A truly slimline digital watch has been unveiled at the CES electronics show in Las Vegas, thought to be the world’s thinnest timepiece.
THE CST-01 is the fruit of a collaboration between Central Standard Timing and E Ink. It measures just 0.8mm thick, meaning that it is thinner than a credit card and, owing to electronic components, far slimmer than any mechanical or quartz timepiece.
The watch is still patent-pending and is assembled through laminating thin, flexible components to a bangle-shaped piece of stainless steel. In order to make the watch as thin as possible, there are no buttons on the watch itself.
It runs on a Thinergy Micro-Energy cell that has a lifetime of 15 years, with a battery that is charged through a base station that is included with the watch. The base is also used to adjust the time, with it taking just 10 minutes to fully charge the battery.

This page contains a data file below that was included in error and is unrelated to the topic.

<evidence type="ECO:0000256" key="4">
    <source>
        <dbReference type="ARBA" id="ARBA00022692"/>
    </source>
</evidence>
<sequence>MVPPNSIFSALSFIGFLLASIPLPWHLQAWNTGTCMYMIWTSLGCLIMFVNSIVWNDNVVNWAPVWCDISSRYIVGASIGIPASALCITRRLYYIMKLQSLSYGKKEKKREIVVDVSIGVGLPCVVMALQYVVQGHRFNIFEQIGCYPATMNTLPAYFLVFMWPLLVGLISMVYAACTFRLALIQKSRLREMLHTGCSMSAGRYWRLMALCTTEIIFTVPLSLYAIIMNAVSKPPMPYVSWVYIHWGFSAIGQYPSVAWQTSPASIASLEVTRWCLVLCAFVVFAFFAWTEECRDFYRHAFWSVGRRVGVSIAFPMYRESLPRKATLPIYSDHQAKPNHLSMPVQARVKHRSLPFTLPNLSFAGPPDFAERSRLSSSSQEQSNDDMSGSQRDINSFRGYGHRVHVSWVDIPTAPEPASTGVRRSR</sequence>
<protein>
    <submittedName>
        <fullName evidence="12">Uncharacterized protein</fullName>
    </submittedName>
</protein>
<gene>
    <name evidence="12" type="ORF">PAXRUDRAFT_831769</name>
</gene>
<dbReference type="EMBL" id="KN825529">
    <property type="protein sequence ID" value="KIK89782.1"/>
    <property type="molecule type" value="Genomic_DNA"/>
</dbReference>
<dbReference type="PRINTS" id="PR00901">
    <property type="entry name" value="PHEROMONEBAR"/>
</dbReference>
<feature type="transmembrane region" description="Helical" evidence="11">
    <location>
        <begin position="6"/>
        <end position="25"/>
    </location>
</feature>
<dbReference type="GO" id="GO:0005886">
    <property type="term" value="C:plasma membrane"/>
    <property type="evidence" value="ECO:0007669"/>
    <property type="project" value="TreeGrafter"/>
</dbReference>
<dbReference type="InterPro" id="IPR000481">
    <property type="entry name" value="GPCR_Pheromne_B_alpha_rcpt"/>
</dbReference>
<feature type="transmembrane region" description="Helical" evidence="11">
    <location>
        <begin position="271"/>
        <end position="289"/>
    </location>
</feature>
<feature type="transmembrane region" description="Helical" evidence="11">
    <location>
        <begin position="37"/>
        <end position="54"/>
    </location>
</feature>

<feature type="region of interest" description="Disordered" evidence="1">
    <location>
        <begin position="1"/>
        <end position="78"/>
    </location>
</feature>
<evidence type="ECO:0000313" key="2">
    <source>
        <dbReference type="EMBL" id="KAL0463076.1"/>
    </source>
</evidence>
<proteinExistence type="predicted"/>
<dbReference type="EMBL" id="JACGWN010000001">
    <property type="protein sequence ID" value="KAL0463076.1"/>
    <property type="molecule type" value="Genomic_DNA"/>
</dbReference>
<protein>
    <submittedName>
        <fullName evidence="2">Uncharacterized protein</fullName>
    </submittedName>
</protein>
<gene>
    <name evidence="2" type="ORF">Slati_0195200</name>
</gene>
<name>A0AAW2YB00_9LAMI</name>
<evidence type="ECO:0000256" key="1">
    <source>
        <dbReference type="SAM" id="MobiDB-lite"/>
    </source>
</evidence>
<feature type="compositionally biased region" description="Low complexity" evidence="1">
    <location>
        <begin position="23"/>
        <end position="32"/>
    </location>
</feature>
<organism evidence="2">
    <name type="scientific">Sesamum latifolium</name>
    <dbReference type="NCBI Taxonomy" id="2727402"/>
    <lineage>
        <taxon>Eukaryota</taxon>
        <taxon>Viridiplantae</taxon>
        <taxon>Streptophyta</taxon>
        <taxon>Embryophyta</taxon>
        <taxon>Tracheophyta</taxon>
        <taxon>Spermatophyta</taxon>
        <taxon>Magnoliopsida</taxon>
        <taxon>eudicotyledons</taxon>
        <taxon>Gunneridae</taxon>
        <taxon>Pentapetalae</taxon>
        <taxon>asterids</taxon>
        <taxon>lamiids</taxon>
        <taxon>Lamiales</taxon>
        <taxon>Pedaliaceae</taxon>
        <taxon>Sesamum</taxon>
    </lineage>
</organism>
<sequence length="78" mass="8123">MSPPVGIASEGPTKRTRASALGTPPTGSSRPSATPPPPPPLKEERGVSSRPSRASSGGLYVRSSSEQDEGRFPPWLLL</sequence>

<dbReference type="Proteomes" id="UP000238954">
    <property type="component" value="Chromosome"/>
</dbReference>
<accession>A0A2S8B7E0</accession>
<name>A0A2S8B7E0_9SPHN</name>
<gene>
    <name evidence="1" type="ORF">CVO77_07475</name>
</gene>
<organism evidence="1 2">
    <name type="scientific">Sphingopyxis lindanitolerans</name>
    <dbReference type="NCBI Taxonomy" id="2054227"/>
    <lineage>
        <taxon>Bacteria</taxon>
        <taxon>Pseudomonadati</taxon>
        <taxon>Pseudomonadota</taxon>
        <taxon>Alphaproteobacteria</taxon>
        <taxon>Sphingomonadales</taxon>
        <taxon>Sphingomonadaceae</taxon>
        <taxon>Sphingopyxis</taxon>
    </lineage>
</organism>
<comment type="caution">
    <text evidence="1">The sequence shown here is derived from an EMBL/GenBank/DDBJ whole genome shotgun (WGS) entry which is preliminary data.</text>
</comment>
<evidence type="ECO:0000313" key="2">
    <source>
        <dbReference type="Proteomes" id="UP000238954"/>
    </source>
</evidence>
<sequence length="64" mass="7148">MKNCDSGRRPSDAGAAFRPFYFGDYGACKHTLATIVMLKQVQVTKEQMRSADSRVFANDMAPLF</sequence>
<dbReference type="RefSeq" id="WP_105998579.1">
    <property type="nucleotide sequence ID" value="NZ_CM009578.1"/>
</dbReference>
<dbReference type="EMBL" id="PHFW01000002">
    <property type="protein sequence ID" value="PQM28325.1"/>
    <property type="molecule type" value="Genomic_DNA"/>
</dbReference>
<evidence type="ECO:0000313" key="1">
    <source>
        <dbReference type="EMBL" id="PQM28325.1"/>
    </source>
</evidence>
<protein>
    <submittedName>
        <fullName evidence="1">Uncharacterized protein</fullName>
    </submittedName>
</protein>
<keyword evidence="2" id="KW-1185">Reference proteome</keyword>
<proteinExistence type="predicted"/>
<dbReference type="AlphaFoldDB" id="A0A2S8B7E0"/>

The CST-01 weighs 12 grams and is driven by a Seiko Epson Microcontroller, a chip that allows that watch “to do everything [it] needs to in a tiny package and sips power in order for us to achieve the desired battery life”.
The watch has been created through a crowdfunding scheme via Kickstarter. To date Central Standard Time has raised $177,629 (£110,560) to help bring the watch to production, through backing from almost 1,500 individuals. It has a target of $200,000.
The CST-01 watch is currently available to pre-order for $129 (£80), with the watch expected to be shipped to customers in Q2.
The company behind the watch, Central Standard Timing, was founded by Dave Vondle, an interaction designer and electrical engineer, and Jerry O’Leary, an industrial designer and mechanical engineer.